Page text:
High Society Review

Feb 14, 2017   //   by admin   //   Featured Posts, News  //  No Comments


High Society Review

Those fine folks over at Fetch Publicity challenged me to expand my horizons and get outside of my comfort zone in the New Year and for a die hard horror fan there surely is no more terrifying genre than the musical.

But I was intrigued, maybe I was missing out on something. And as my mantra is to try anything once (except incest and morris dancing) I took the plunge.

Fetch obliged by sending me 5 DVDS, a mix of classic and modern musicals.

So armed with a bowl of popcorn and a poorly seven year old, we continue into the heart of darkness of our musical adventure…

Cue music:



C.K. Dexter-Haven, a successful popular jazz musician, lives in a mansion near his ex-wife’s Tracy Lord’s family estate. She is on the verge of marrying a man blander and safer than Dex, who tries to win Tracy’s heart again. Mike Connor, an undercover tabloid reporter, also falls for Tracy while covering the nuptials for Spy magazine. Tracy must choose between the three men as she discovers that “safe” can mean “deadly dull” when it comes to husbands and life.


IMG_0335After last week’s pleasant introduction to the classic musical, I was thrilled to sit down and watch another musical, this time featuring Bing Crosby, Frank Sinatra, Grace Kelly and Louis Armstrong, all people that even a musical neophyte such as myself had heard of. So everything should have gone swimmingly, right? Well…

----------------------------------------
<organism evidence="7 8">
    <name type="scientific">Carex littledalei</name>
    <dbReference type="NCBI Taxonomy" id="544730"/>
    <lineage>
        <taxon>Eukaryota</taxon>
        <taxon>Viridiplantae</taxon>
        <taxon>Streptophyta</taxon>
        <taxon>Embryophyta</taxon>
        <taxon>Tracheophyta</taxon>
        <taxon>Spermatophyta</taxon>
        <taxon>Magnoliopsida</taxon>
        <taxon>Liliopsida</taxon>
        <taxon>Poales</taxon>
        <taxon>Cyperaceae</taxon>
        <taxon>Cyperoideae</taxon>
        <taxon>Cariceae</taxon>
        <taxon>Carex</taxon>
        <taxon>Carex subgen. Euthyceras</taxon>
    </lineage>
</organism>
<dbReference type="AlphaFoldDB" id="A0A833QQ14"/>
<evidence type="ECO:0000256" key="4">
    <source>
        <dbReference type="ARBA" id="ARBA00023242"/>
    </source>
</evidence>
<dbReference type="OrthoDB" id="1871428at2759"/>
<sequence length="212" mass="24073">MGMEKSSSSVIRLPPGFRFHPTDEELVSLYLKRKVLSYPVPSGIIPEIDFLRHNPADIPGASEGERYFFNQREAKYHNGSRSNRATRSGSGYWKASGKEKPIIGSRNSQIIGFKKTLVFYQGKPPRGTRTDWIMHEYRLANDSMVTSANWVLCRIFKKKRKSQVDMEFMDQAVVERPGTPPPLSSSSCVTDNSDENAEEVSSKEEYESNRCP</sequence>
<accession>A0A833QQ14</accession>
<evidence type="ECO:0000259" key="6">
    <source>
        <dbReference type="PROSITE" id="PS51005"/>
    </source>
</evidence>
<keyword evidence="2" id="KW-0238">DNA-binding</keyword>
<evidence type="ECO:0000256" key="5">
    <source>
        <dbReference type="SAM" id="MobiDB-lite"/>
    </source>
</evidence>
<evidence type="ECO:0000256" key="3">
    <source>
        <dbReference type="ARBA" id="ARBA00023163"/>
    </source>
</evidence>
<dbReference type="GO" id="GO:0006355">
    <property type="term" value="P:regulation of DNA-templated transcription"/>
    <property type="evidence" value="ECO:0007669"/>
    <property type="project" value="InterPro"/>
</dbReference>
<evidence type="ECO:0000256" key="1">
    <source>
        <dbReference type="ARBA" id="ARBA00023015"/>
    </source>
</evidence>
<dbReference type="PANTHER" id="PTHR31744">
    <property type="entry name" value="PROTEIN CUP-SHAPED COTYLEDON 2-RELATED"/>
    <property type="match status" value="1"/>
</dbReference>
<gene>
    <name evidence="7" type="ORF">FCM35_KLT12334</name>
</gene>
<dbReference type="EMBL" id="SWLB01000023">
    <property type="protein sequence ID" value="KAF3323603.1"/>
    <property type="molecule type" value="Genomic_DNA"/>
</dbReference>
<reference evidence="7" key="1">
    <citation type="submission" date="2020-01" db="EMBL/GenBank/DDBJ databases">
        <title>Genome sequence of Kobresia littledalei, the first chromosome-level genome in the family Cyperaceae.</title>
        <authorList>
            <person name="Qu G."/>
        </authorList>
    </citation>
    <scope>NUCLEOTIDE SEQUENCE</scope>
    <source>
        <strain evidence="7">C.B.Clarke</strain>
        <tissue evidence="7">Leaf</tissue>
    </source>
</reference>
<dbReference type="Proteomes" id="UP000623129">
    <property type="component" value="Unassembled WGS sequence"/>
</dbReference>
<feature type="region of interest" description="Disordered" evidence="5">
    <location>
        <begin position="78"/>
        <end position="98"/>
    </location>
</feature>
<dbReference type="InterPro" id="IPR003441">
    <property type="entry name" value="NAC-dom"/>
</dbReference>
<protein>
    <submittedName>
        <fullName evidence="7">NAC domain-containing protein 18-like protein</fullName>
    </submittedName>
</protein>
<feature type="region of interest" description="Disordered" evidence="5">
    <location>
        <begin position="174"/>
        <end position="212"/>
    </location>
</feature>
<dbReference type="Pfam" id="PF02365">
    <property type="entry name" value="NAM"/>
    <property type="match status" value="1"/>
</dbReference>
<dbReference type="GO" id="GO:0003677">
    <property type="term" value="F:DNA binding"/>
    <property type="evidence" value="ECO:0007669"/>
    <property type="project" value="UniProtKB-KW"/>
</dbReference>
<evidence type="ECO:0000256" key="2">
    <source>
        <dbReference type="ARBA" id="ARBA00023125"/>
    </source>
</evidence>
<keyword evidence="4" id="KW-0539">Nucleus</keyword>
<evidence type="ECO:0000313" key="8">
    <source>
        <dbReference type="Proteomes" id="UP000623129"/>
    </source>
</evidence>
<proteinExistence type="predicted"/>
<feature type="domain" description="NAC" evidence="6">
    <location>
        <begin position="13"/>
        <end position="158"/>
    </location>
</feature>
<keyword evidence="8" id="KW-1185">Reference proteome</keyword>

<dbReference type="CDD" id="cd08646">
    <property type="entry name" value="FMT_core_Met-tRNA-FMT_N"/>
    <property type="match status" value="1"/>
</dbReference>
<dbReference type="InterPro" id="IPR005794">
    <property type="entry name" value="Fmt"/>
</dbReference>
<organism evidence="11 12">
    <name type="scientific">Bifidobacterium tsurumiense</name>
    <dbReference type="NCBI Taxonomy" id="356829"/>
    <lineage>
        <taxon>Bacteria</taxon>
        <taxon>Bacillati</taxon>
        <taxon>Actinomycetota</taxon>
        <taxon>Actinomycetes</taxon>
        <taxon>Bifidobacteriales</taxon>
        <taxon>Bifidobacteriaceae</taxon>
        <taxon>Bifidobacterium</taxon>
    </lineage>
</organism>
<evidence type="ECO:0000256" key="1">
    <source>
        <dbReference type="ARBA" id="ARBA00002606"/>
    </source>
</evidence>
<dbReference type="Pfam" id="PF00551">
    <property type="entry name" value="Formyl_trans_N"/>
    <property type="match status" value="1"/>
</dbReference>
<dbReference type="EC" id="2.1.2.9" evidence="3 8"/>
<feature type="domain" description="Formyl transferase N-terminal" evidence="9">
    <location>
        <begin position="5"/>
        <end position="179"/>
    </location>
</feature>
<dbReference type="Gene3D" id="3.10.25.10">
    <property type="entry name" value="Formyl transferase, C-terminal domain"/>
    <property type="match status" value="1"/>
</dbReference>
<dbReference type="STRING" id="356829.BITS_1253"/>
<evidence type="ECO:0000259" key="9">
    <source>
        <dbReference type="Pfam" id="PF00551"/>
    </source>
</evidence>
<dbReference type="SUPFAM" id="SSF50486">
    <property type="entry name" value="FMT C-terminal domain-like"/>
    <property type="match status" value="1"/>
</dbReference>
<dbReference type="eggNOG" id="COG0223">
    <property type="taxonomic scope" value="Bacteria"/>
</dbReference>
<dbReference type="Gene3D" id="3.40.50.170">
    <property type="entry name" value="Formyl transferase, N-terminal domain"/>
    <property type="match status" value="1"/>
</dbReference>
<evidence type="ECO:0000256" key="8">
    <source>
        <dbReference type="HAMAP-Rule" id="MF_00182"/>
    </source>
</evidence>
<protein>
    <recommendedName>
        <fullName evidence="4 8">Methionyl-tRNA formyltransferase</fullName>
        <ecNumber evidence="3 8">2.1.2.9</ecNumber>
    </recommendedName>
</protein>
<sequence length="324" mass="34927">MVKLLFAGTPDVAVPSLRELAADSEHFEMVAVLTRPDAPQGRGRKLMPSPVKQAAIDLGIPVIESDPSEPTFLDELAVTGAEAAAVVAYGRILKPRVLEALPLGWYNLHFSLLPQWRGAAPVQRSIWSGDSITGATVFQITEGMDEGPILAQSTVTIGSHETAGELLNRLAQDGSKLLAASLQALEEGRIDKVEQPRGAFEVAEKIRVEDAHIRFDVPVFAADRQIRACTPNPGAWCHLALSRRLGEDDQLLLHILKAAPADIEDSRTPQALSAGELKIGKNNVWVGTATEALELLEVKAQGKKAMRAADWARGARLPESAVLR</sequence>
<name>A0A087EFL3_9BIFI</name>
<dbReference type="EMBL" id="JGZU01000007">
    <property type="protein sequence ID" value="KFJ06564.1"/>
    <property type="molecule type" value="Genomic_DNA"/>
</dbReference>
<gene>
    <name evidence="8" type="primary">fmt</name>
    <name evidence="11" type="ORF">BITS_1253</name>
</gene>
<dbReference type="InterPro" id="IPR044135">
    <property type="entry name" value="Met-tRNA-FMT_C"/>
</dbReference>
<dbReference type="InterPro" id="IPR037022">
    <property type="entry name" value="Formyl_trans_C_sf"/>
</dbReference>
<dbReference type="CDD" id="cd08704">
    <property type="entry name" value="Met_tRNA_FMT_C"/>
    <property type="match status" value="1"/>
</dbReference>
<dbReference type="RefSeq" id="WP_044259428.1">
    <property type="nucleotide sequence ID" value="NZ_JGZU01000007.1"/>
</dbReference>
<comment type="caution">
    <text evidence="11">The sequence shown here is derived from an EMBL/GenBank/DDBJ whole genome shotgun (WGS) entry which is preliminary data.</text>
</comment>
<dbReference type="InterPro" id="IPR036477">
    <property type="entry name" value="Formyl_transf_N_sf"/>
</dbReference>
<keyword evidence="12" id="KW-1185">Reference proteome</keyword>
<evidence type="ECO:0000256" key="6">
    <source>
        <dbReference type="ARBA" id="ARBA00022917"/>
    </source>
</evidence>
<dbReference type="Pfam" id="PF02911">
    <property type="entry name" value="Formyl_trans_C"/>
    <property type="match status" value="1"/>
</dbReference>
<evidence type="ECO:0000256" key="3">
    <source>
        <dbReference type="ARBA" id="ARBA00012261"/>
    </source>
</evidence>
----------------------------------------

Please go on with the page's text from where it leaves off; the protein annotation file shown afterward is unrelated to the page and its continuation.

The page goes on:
My main problem with the film was that I couldn’t emotionally invest with the trials and tribulations of the white American upper classes and the twisted relationship games they play.

Grace Kelly is an amazing actress, as shown in her work with Hitchcock (Rear Window, Dial M for Murder). But in High Society she is given little to work with, her character’s flitting between the three male leads feels arbitrary at best, or at worst, simply dictated by the necessities of the plot.

Frank Sinatra plays Frank Sinatra playing a tabloid reporter, and Bing Crosby is… well, Bing Crosby. Louis Armstrong steals the show whenever he’s on screen, which unfortunately is not enough.

The film is effectively a remake of The Philadelphia Story, starring Cary Grant, Katherine Hepburn and Jimmy Stewart. But unfortunately there’s no way our cast (or any cast for that matter) could compete with the calibre of talent in the original. At — minutes, the film feels like a leaden retread which screeches to a halt for the ill-fitting musical numbers.

IMG_0331Following on from Seven Brides for Seven Brothers I thought I’d become a full convert to the musical genre, but maybe High Society has shaken my faith already. Looks like I need tight choreography and bold art design to accompany the singing in my musicals. Let’s see what happens next week when I tackle musical classic Singin’ in the Rain, starring Debbie Reynolds and Gene Kelly.

Come join me, we’re safer in numbers…






You can pick up all the films here:


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